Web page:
Today is the National Writing Project’s National Day on Writing. To commemorate the occasion, the Project is asking writers why we write.
I write for all sorts of reasons. I could say that I write because I have to, that it’s a part of me that insists on coming out, but in many ways that’s too easy an answer. Part of me likes the feel of fingers flying across a keyboard (alas, loving that feeling is probably why I’m now fighting carpal tunnel and trying to adjust to dictation software). Part of me likes to see the way pages pile up with things that I wrote. And of course, it’s a way to explore and organize our own thoughts, ask and answer questions, and delve into who we are. But for most of us, those things can be accomplished in other ways, so writing doesn’t necessarily have a monopoly there.
Many years ago, I saw a Family Circus cartoon in which one of the children declared that he loved books because they “turn on pictures in your head!” Writing is like that, only in many ways more powerfully so, at least for me. Sure, there are times when writing is a slog and nothing comes and the whole thing seems like an exercise in frustration. But in those magic moments when the words just come, the action just happens, it’s like being on a roller coaster. I know where I’m going, but there are highs and lows, moments that come from nowhere and those that I’ve been building up to for pages and pages and finally get to see how they play out on the page. When I hit that zone, I can hammer out ten pages in an hour or two–and in acknowledgment of what that takes out of you, I usually feel like I’ve run a marathon afterwards.
There were stretches of my MFA thesis novel, THE SILVER CHILD, that were written that way, and among them were some of the most powerful moments in the book, at least for me (I don’t presume to speak for anyone else!). I landed in that zone, much to my surprise, when I started torturing one character—well, my characters did that, of course, but I realized after I’d written the better part of a chapter in one sitting that I felt like I’d done it. (I genuinely felt bad about treating a character I really loved so badly, but there was no way around it.) I’ve always known that I inhabit my characters as I write them—I don’t know how I could possibly do them any justice if I didn’t imagine myself in their shoes, after all—but that experience taught me that perhaps it’s more accurate to say that they inhabit me.
As someone who can barely stand to watch a movie like Schindler’s List, because the horror of what humans are capable of doing to humans really undoes me, it came as a great surprise to me to realize that I suddenly understood what underpins torture, be it mental or physical. It’s not just the power dynamic, though that’s certainly a major factor. It’s what that power dynamic does to the person exercising it. I finished writing and literally felt this rush, like I was high, and I certainly felt incredibly powerful. I hadn’t even done anything more than imagine doing it, admittedly in more detail than we might ordinarily do. I’m sure I learned a lot about being tortured, too, but if I did, those things were far more subtle and were overshadowed by the physical reaction to my detailed imaginings.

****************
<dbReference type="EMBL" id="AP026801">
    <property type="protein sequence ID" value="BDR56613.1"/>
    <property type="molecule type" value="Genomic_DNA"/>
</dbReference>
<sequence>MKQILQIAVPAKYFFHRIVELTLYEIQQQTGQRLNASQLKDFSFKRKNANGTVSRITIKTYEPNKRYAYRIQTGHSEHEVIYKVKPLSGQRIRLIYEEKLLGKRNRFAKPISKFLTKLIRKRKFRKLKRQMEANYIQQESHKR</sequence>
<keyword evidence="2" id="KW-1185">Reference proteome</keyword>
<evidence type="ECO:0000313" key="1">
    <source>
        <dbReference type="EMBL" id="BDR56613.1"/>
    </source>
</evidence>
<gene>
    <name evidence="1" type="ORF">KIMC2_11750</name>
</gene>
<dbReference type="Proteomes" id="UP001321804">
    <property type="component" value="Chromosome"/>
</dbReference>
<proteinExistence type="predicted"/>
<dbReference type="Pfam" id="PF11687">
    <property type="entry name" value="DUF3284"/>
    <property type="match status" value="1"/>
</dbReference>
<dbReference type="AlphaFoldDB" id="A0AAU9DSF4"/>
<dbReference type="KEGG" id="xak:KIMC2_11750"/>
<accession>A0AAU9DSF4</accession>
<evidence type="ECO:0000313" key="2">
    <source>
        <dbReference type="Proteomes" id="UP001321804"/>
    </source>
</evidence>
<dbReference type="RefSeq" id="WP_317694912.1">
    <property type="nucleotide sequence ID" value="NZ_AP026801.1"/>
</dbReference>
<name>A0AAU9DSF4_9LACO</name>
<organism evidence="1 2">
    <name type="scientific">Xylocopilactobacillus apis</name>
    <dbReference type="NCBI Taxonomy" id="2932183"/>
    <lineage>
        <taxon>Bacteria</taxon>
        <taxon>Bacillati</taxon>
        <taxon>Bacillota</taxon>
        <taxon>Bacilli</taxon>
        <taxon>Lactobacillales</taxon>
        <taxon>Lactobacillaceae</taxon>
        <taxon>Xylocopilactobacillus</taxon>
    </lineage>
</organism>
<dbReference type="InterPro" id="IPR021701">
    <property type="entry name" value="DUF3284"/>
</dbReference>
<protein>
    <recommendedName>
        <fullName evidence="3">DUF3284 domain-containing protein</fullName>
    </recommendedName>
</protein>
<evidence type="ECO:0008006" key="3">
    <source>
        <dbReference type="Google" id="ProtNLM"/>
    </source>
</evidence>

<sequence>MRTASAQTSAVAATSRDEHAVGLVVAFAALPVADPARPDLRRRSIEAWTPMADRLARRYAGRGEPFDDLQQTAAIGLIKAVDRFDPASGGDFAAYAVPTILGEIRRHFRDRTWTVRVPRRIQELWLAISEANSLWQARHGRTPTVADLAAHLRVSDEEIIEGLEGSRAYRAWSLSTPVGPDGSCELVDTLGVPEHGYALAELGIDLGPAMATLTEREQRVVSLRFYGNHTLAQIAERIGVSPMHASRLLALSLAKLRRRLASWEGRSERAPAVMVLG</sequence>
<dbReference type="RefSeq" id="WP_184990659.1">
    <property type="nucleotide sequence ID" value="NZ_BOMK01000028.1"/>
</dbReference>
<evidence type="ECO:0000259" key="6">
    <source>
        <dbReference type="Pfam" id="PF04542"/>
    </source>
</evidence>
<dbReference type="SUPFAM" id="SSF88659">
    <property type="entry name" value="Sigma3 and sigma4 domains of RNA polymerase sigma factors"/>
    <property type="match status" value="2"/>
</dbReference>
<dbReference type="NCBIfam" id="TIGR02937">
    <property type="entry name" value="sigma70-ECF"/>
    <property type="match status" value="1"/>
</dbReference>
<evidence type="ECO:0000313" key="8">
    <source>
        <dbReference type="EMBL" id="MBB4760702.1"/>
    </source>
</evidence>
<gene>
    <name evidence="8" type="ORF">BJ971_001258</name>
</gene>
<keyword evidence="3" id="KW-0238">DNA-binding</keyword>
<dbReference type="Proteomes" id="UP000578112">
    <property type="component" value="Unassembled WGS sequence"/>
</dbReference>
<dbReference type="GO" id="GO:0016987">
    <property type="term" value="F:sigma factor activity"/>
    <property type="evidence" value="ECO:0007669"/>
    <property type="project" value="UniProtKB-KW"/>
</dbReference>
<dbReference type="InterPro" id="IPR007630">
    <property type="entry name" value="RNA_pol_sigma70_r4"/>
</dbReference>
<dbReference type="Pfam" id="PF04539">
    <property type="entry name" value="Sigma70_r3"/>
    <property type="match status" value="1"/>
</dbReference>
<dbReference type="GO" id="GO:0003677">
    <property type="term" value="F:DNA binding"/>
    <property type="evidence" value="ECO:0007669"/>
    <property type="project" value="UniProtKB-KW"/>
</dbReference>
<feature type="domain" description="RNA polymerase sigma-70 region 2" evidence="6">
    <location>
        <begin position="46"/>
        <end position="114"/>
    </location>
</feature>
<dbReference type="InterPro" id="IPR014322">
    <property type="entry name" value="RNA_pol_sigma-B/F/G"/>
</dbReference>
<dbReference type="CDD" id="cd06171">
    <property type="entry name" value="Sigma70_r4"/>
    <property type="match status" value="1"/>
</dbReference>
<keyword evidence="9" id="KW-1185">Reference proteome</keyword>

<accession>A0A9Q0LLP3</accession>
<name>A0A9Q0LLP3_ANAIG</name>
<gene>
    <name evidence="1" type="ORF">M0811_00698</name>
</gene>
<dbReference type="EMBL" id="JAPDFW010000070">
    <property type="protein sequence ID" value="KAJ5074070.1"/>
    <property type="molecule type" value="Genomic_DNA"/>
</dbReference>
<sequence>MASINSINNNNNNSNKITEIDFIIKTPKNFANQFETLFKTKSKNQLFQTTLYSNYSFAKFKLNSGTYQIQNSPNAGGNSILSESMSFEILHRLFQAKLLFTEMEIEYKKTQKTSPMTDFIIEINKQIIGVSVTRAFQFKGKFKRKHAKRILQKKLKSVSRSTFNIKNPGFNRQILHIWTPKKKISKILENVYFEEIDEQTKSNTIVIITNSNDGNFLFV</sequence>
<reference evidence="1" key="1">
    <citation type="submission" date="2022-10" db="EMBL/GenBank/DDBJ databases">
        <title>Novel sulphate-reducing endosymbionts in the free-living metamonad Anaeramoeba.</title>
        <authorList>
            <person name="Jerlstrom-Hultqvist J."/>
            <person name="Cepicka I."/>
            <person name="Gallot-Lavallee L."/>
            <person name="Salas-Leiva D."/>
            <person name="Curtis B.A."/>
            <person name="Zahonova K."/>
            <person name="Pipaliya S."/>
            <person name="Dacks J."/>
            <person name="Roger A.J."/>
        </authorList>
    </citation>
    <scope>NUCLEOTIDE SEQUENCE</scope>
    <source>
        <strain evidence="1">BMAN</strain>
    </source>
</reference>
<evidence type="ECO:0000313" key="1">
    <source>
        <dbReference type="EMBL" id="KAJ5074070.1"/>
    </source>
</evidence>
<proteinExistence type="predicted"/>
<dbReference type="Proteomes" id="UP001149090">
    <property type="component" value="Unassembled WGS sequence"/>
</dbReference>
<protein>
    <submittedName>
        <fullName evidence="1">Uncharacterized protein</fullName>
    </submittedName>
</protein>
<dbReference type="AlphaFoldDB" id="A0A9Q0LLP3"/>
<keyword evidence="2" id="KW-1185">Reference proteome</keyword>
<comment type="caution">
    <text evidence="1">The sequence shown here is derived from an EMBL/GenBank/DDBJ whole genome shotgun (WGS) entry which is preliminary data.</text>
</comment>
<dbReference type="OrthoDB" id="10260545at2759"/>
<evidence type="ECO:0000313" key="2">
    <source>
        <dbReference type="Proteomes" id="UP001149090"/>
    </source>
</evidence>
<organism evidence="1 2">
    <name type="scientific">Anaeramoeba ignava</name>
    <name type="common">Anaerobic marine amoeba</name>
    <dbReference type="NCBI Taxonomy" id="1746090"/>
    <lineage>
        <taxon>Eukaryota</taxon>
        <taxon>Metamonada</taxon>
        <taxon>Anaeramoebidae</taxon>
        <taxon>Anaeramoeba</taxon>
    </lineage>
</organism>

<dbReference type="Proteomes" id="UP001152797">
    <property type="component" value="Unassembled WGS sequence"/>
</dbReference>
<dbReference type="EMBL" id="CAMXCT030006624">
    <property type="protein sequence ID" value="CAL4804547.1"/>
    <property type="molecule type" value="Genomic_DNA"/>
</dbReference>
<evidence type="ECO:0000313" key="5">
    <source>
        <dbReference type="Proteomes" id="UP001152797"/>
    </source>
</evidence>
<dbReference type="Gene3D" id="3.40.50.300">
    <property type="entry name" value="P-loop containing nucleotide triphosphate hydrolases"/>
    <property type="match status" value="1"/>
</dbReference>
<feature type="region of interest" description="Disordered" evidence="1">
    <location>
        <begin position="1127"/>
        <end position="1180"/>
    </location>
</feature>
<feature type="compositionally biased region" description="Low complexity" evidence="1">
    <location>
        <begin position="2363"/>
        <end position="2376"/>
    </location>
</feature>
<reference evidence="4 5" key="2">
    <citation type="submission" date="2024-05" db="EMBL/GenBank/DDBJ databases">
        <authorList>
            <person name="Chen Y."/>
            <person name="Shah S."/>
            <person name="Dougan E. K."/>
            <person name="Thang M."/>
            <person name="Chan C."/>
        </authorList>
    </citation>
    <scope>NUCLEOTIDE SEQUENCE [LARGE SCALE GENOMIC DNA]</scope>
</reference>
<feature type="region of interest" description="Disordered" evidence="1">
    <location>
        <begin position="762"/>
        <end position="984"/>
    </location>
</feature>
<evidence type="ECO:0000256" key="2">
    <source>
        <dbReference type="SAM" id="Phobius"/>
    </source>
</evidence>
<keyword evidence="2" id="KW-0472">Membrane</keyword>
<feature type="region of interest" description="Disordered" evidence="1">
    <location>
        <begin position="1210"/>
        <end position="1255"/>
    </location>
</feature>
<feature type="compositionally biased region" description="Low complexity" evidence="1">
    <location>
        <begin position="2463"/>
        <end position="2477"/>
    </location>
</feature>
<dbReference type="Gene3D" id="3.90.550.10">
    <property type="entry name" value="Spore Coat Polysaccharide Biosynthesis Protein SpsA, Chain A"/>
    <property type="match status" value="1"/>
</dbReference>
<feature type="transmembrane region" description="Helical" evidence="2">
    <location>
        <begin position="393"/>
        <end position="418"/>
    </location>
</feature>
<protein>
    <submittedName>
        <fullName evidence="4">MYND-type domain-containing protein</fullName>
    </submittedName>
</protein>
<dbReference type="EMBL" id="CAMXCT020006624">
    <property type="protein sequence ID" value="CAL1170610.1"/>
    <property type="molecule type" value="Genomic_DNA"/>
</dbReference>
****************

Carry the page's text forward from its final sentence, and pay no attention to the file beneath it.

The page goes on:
I was more than a little horrified by the way I reacted to writing that chapter, and the ones like it that followed—though at least I knew what to expect after that point. (It never disturbed me any less as the book went on, though.) I didn’t expect to learn that much about myself while I was writing my novel, and if I had, I wouldn’t have expected it to come directly from the experience of writing down a scene. I thought I might learn about my process (I did), or about how to construct a novel (did that, too), but this was on a completely different level. I’ve had characters surprise me before, or moments where things fell together in a way I never expected, but perhaps because it was a subject completely new to me, this experience was radically different than anything that had ever happened before while I was writing.
When it comes down to it, I write to get to know my characters, and to find out what happens to them, and certainly to ask questions about society and our beliefs/values/ideals, and for the fun of playing around in their universe and exploring possibilities. But now I don’t think you can write without learning about yourself, whether you actively seek that new knowledge, or it comes to you as a result of the process—and it seems to me that that’s as it should be.